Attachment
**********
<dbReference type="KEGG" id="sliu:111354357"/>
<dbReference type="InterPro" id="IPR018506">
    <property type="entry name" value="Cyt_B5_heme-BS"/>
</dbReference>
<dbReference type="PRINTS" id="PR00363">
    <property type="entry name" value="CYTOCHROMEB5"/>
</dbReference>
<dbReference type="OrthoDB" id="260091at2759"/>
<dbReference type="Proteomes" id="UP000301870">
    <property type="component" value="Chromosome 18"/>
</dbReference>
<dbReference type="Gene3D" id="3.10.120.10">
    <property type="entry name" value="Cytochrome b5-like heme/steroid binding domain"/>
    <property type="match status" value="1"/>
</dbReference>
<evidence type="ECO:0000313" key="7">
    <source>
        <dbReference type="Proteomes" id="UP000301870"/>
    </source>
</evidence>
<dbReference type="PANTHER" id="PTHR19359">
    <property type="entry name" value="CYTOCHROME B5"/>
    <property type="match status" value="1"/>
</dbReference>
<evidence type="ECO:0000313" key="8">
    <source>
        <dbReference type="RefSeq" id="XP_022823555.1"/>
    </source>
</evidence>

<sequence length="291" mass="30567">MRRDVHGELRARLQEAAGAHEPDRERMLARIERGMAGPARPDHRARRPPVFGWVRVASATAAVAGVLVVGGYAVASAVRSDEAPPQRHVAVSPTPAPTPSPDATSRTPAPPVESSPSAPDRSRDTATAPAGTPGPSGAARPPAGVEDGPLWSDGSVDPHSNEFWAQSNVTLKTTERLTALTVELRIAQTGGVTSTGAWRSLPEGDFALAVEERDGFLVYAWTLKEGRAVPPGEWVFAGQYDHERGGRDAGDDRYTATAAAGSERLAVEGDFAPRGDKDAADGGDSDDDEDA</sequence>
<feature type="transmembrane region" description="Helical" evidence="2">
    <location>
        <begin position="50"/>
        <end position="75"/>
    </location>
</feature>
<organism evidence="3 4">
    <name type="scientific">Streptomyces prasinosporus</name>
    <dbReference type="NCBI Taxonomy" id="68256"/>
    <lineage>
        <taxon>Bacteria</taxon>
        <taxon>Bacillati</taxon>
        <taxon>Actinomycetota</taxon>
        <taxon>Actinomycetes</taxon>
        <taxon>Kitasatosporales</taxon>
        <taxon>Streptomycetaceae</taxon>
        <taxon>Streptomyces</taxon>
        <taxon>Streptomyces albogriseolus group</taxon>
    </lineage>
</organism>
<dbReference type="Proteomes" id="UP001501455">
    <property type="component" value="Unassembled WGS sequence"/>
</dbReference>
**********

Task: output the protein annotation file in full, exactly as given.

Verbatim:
<dbReference type="KEGG" id="sliu:111354357"/>
<dbReference type="InterPro" id="IPR018506">
    <property type="entry name" value="Cyt_B5_heme-BS"/>
</dbReference>
<dbReference type="PRINTS" id="PR00363">
    <property type="entry name" value="CYTOCHROMEB5"/>
</dbReference>
<dbReference type="OrthoDB" id="260091at2759"/>
<dbReference type="Proteomes" id="UP000301870">
    <property type="component" value="Chromosome 18"/>
</dbReference>
<dbReference type="Gene3D" id="3.10.120.10">
    <property type="entry name" value="Cytochrome b5-like heme/steroid binding domain"/>
    <property type="match status" value="1"/>
</dbReference>
<evidence type="ECO:0000313" key="7">
    <source>
        <dbReference type="Proteomes" id="UP000301870"/>
    </source>
</evidence>
<dbReference type="PANTHER" id="PTHR19359">
    <property type="entry name" value="CYTOCHROME B5"/>
    <property type="match status" value="1"/>
</dbReference>
<evidence type="ECO:0000313" key="8">
    <source>
        <dbReference type="RefSeq" id="XP_022823555.1"/>
    </source>
</evidence>

<sequence length="291" mass="30567">MRRDVHGELRARLQEAAGAHEPDRERMLARIERGMAGPARPDHRARRPPVFGWVRVASATAAVAGVLVVGGYAVASAVRSDEAPPQRHVAVSPTPAPTPSPDATSRTPAPPVESSPSAPDRSRDTATAPAGTPGPSGAARPPAGVEDGPLWSDGSVDPHSNEFWAQSNVTLKTTERLTALTVELRIAQTGGVTSTGAWRSLPEGDFALAVEERDGFLVYAWTLKEGRAVPPGEWVFAGQYDHERGGRDAGDDRYTATAAAGSERLAVEGDFAPRGDKDAADGGDSDDDEDA</sequence>
<feature type="transmembrane region" description="Helical" evidence="2">
    <location>
        <begin position="50"/>
        <end position="75"/>
    </location>
</feature>
<organism evidence="3 4">
    <name type="scientific">Streptomyces prasinosporus</name>
    <dbReference type="NCBI Taxonomy" id="68256"/>
    <lineage>
        <taxon>Bacteria</taxon>
        <taxon>Bacillati</taxon>
        <taxon>Actinomycetota</taxon>
        <taxon>Actinomycetes</taxon>
        <taxon>Kitasatosporales</taxon>
        <taxon>Streptomycetaceae</taxon>
        <taxon>Streptomyces</taxon>
        <taxon>Streptomyces albogriseolus group</taxon>
    </lineage>
</organism>
<dbReference type="Proteomes" id="UP001501455">
    <property type="component" value="Unassembled WGS sequence"/>
</dbReference>